Slate is made up of a mixture of minerals, including quartz and muscovite, and has been widely used by man in many ways, particularly as a roofing material. Historical accounts tell of slate roofing as far back as the late 13th century, when it was used to cover a church in North Wales, and it became very popular, due to its resistance to both fire and weather conditions. In those times, slate was extremely difficult to mine, and only the very rich could afford a slate roof. Having said that, there were wealthy people who used slate roofing for castles and churches, and it remained that way for a few hundred years.
The Industrial Revolution
Of course, the close proximity to natural slate was required, and both Spain and Wales both became the home of many slate quarries in the mid-19th century, and the mining process was developed to a point where even the average family could afford slate roofing, which offered great weather protection, as well as being fire resistant, which was very important in those days. The last 40 years of the 19th century saw a heavy demand for slate roof tiles, both in Europe and America, which is why there are so many heritage buildings today that have slate roofing.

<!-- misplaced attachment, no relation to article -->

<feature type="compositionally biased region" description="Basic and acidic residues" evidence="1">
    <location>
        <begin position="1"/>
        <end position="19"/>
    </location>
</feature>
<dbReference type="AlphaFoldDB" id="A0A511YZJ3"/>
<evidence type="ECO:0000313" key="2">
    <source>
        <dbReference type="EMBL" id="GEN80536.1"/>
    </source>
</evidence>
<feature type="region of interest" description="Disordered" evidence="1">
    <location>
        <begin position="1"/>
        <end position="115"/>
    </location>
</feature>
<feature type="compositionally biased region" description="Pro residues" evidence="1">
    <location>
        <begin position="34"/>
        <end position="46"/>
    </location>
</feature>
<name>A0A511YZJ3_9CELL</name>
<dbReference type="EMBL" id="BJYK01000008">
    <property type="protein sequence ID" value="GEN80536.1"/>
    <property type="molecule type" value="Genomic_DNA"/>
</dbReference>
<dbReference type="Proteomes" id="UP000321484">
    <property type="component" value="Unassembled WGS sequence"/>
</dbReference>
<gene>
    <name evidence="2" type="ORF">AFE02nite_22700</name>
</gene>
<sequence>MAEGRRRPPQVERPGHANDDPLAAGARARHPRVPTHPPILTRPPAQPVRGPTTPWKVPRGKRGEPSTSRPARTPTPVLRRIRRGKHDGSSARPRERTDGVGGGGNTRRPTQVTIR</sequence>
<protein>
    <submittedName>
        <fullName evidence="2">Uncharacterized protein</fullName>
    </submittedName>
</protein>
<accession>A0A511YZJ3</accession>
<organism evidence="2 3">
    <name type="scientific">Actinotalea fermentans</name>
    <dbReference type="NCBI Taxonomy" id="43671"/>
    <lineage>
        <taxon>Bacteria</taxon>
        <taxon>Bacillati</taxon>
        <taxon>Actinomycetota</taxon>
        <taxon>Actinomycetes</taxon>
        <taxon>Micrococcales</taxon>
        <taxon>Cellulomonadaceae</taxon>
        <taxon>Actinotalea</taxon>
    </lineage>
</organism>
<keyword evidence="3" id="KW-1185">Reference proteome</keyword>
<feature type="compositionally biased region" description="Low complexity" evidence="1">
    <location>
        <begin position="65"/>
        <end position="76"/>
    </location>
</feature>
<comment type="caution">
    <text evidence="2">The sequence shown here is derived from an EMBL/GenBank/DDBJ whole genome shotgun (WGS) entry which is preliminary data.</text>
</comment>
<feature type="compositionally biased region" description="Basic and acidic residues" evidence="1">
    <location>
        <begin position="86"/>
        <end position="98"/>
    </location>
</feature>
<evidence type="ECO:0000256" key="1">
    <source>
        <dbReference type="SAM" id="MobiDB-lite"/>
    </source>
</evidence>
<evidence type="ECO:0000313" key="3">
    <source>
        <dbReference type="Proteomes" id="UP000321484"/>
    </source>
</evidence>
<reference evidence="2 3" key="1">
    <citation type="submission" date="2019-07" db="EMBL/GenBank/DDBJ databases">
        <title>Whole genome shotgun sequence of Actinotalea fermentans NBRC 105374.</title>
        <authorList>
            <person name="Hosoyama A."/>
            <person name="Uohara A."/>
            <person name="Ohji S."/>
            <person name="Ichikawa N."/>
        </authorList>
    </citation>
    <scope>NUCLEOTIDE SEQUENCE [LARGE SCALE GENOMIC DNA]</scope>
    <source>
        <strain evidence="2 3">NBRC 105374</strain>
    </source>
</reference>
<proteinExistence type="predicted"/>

In the mid-1800s, there was a thriving import export industry in Australia, and slate was used as ballast for the ships that were returning to Australia from the UK, as it is very dense and the weight would be shifted to the middle of the vessel’s cargo bay, which helped to keep it stable. This happened to coincide with a need for a suitable roofing material, and as you can see if you live in NSW, even today, the slate roofing is still in good shape.
This rivals the unique black slate that can be found in Spain, and much of it ended up in Australia, where it as well received. Many civic buildings sported slate roofs, and this fuelled a demand that is still evident today. The harsh Australian climate is very unforgiving, and with the risk of fire always present, slate is the ideal roofing material, and with its insulating properties, it helps to keep the interior cool.
Modern Day Use
Despite the arrival of steel and concrete roofing, slate is still highly in demand in Australia, as there is nothing else that matches it in terms of a durable roofing material, however, sourcing tradespeople with the necessary skill so not so easy. As you would expect with so many heritage buildings that have slate roofing, there are companies that carry out repairs, and with their extensive stock of the finest slate tiles, they would be able to find a match for any roof.
Many homeowners today prefer the classic look of a slate roof, and by sourcing an established slate roof tiler, you can explore the options. There are other materials that are more affordable, but when you factor in that a slate roof will last for centuries, it is a wise investment.